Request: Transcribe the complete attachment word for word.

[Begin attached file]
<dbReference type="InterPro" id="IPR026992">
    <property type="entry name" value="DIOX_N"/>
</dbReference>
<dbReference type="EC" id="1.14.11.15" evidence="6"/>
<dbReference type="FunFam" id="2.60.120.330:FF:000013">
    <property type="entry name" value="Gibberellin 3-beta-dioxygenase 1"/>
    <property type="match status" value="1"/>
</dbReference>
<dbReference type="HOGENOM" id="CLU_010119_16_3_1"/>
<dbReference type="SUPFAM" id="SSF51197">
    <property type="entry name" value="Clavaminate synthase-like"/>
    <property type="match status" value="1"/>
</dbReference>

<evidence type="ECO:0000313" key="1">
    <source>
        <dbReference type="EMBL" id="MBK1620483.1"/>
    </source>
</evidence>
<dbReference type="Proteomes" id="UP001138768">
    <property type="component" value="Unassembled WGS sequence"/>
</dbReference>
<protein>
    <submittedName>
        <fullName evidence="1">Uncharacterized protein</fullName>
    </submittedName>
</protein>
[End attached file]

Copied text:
<dbReference type="InterPro" id="IPR026992">
    <property type="entry name" value="DIOX_N"/>
</dbReference>
<dbReference type="EC" id="1.14.11.15" evidence="6"/>
<dbReference type="FunFam" id="2.60.120.330:FF:000013">
    <property type="entry name" value="Gibberellin 3-beta-dioxygenase 1"/>
    <property type="match status" value="1"/>
</dbReference>
<dbReference type="HOGENOM" id="CLU_010119_16_3_1"/>
<dbReference type="SUPFAM" id="SSF51197">
    <property type="entry name" value="Clavaminate synthase-like"/>
    <property type="match status" value="1"/>
</dbReference>

<evidence type="ECO:0000313" key="1">
    <source>
        <dbReference type="EMBL" id="MBK1620483.1"/>
    </source>
</evidence>
<dbReference type="Proteomes" id="UP001138768">
    <property type="component" value="Unassembled WGS sequence"/>
</dbReference>
<protein>
    <submittedName>
        <fullName evidence="1">Uncharacterized protein</fullName>
    </submittedName>
</protein>